A Fireside Chat with Hyperion Technologies

This week, we had the opportunity to chat with Steven Engelen, Head of Engineering at Hyperion Technologies and talk about the company’s journey, their greatest challenges around radiation shielding and share some of their products.

Can you tell us a little bit about the background of Hyperion Technologies B.V. ? Why did you choose to get into the development of the components for small spacecraft?

Back when we started, we noticed a lack of precision components for small satellites, which we saw as a limiting factor for doing useful missions with smaller satellites. So we asked ourselves the question one should never ask of “how hard could it be”. And now we know.

In terms of radiation protection, how are your products shielded? What orbits are they designed for?

Our product philosophy is based on radiation tolerance. We make our components tolerant to SEU and SEFI’s. We protect the devices against SEL using proven circuits and add as much (aluminium) shielding as we deem necessary to achieve a comfortable radiation design margin. Our products are not designed with a specific orbit in mind mostly, we design them to withstand a given TID level, which the user can use to determine the expected lifetime.

In your opinion, what do you think are the greatest pain points or typical mistakes made in relation to radiation shielding?

When using non-hardened components, one tends to forget that even with the ideal amount of shielding, the process is still stochastic, so some events will still pass through and cause an SEU. The design as a whole needs to be tolerant to those as well.

Which project are you most proud of? Why is it important?

There are so many projects I’m proud of, and also many of our products are used in very cool missions, so it is very difficult just to name one. If I was forced to pick one though I would choose our star-tracker/imager since it was the enabler for us to do what we do now, though really anything we’re doing is cool.

Could you shed some light on your most significant challenges when designing products for small spacecraft? How did you manage to overcome them?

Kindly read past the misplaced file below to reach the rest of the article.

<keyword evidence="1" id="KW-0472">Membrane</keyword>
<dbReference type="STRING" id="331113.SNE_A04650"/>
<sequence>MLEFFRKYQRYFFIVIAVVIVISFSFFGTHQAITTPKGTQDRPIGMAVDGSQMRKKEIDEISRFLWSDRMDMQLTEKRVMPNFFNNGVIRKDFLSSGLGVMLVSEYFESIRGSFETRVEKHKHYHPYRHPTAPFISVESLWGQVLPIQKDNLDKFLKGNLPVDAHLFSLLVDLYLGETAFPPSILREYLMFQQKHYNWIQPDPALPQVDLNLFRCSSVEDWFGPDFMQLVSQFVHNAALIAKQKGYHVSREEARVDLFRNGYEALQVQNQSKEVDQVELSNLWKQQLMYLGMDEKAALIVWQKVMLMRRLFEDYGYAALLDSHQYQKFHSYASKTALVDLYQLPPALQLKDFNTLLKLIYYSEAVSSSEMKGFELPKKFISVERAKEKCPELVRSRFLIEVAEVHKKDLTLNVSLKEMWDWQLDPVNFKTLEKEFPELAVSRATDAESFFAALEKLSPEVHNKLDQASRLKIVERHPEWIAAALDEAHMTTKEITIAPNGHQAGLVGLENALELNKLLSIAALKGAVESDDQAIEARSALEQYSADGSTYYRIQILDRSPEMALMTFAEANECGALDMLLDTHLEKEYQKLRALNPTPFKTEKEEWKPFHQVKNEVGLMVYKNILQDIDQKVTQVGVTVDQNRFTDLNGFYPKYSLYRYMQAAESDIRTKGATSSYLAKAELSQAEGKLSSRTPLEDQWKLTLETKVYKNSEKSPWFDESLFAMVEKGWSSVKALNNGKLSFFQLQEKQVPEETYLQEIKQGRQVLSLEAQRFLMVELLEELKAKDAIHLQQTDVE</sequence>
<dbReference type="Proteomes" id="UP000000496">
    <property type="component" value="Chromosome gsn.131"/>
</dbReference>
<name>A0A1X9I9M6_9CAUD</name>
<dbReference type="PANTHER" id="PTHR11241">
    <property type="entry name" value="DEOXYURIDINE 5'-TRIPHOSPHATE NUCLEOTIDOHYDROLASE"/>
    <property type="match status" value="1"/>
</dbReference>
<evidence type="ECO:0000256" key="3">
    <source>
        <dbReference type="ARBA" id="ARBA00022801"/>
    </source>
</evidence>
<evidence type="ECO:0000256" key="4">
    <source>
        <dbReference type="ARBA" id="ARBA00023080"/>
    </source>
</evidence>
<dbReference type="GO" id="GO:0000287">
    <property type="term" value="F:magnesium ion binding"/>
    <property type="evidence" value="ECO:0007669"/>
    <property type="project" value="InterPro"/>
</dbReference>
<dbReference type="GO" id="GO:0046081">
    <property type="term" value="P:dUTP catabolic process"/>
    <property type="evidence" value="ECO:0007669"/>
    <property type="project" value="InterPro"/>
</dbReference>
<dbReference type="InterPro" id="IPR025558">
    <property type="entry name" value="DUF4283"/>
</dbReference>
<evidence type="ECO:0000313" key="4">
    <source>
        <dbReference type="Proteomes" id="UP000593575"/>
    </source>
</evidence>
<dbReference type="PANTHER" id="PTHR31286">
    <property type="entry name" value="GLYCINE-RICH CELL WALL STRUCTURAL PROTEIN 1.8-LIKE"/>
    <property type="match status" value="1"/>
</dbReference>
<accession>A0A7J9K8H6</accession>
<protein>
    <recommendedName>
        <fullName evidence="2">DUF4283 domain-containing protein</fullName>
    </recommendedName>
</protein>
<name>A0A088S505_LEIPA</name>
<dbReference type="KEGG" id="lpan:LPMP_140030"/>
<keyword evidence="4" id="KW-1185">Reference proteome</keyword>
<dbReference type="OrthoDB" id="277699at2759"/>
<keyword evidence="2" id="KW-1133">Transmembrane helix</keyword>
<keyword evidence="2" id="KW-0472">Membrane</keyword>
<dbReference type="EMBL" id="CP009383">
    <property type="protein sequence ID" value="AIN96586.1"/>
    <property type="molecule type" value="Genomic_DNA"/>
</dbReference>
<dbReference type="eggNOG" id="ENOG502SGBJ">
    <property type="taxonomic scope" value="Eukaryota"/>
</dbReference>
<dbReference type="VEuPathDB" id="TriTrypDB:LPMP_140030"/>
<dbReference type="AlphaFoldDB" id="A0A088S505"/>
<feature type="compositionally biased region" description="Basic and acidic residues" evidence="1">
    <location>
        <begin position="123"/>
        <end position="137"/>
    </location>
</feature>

“Testing in a relevant environment” is usually asked for, but the problem is that when you develop products for space, they will, in the end, need to be tested in space. And that requires (usually) a trusting customer who will take the plunge and risk using your component in space; or an IOD mission.

What is Hyperion Technologies B.V. planning for the future? Any exciting developments you would like to share?

We are always up to something…

How can our readers support you?

Check out our products for your missions or recommend us if you think someone in your network should get in touch with us. 

Who else is on your team at Hyperion Technologies B.V.? Perhaps, you could share some information about your colleagues and investors.

We are a small team of 15-20 people based in Delft, The Netherlands. Since the end of 2021, we are part of AAC Clyde Space, who has three more office locations. We do not know all of them yet and are in the process of aligning our activities and work together across borders. 

What advice would you give to new enthusiastic space entrepreneurs that want to join the space industry?

Try to design everything as if you were designing your own pace-maker!

If you want to learn more about Hyperion Technologies, check out their website.

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